Flurry of finishes in Bermuda Race
Published on June 22nd, 2016
(June 22, 2016) – Based on Wednesday’s provisional results, Warrior Won, the Xp44 skippered by Christopher Sheehan out of Larchmont YC has emerged as the St David’s Lighthouse winner for the 50th Thrash to the Onion Patch, the 2016 Newport Bermuda Race. She finished Tuesday morning at 10:10:25 and her corrected time was 70:40:03.
The St. David’s Light House Trophy goes to the corrected time winner of the largest division. This year Warrior Won defeated 70 boats vying for the silver lighthouse replica. Only amateurs are allowed to drive the boats in the St. David’s Lighthouse Division
Second place in the St. David’s Lighthouse Division goes to the little Cal 40, Flyer, owned by Douglas Abbott. She finished Wednesday morning at 7:20:24 with a corrected time of 71:33:05. High Noon, the first ‘Traditional’ boat to finish, came third on corrected time.
After a slow approach to Bermuda, the Newport Bermuda race organizers expect the entire fleet to be in Hamilton Harbour Wednesday night. There were nine boats moored at the Royal Bermuda Yacht Club marina overnight.
At 08:00 this morning three more had made their way around from St. George’s where yachts are asked to stay after arriving after dark. By mid-afternoon 102 boats had finished off St. David’s Head in Bermuda. Another 25 were closing in on the line. 133 boats started in Newport and nine had retired during the race for various mechanical problems or gear failures.
The Double Handed Division leader by mid-afternoon was Yankee Girl, a Morris Justine 36 co-skippered by Zachary Lee and Gust Stringos. Standing second was Jeroboam, Jonathan Green’s Oceanis 351.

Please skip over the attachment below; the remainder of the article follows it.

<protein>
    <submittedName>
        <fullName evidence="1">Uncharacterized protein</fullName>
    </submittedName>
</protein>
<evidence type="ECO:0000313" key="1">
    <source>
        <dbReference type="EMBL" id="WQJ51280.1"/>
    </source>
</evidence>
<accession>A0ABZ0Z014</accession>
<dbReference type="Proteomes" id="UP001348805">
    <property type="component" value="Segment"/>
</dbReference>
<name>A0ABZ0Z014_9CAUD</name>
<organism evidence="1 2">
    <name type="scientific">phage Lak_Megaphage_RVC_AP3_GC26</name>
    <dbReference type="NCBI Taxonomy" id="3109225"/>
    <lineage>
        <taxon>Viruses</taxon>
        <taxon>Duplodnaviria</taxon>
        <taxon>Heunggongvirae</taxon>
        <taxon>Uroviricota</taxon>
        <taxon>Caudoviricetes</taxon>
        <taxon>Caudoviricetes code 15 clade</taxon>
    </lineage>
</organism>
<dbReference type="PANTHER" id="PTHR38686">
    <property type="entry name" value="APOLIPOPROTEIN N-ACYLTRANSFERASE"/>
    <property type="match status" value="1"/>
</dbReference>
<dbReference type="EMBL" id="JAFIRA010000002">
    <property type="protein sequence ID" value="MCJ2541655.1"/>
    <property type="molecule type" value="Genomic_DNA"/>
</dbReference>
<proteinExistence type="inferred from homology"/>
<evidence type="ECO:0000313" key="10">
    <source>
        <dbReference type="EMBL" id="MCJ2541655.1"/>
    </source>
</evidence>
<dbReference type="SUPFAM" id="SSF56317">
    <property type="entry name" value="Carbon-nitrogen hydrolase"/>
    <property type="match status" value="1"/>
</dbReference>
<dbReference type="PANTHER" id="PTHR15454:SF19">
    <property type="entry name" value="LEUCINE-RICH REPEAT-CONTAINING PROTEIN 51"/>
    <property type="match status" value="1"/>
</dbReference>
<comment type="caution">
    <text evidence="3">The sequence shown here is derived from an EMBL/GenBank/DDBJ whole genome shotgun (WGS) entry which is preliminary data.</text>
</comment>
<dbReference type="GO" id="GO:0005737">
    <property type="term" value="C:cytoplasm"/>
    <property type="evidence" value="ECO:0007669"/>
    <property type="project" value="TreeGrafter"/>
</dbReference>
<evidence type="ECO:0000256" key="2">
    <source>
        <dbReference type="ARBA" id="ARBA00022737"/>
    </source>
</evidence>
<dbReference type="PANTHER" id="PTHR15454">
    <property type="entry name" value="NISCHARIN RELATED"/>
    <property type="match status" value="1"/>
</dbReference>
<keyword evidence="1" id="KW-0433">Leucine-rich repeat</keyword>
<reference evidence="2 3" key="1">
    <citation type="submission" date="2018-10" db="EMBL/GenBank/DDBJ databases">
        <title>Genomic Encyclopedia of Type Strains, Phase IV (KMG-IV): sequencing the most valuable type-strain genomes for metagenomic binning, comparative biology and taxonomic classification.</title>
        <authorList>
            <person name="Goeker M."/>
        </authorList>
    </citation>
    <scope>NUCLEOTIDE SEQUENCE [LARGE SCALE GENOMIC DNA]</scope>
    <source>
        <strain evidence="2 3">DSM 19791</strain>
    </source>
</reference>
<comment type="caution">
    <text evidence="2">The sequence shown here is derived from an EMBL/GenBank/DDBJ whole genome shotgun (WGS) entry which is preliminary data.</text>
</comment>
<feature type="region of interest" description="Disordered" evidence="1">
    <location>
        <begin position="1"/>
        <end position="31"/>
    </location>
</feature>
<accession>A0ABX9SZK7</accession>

The Cruiser Division leader was Shearwater in Class 12. She’s a Mason 43 skippered by Daniel Biemesderfer. Eight of her class-mates were still racing, but expected in by 20:00 Wednesday.
The Gibbs Hill Lighthouse Trophy will not be awarded. All seven boats in the Gibbs Hill Division decided not to start because of wind and weather concerns. The Gibbs Hill Division allow unlimited professionals aboard.
NOTE: A four-hour delay is imposed on reports to prevent competitors from taking advantage of learning about other boats’ positions and performance.
The 635-mile Newport Bermuda Race, starting on June 17, is the 50th edition and also marks the 90th anniversary of the partnership of the organizers, the Cruising Club of America and Royal Bermuda Yacht Club.
Leading up to the start, the fleet size looked to be the second or third largest in history. Then the weather forecasts began predicting gales in and below the Gulf Stream. Following the weather briefing on Thursday night (June 16), boats began withdrawing from the race. Finally 47 boats that had entered decided not to race. That brought the total from 184 boats on June 13 to 142 starters on June 17.
There are seven divisions, each for a type of boat. The race has no overall winner (only division winners), though the winning St. David’s Lighthouse Division boat (the largest in the race, and a division dedicated to amateur sailors) is regarded as the race’s top boat.
• St. David’s Lighthouse Division, for normal multi-purpose cruising-racing boats sailed by amateur or mostly amateur crews. This division is the largest at approximately 100 boats. There are limits on the number of professional sailors in these boats, and only amateurs are allowed to steer.
• Gibbs Hill Lighthouse Division, for all-out racing, lightweight, high-performance boats often sailed by professional crews, who may steer. Ten to 15 boats usually enter this division.
• Cruiser Division, for boats that normally cruise, not race, sailed by mostly amateur crews, with only amateur helmsmen. The division usually has about 30 boats.
• Double-Handed Division, for boats sailed by two sailors. Approximately 20 boats usually sail in this division. One crew may be a professional and steer.
• Open Division, for racing boats with cant keels, which tilt from side to side. About five boats usually sail in this division. There is no limit on professionals.
• Spirit of Tradition, for traditional boats, most recently the Bermuda Sloop replica Spirit of Bermuda. No limit on professionals.
• Super Yacht Division. No limit on professionals.
Source: Newport Bermuda Race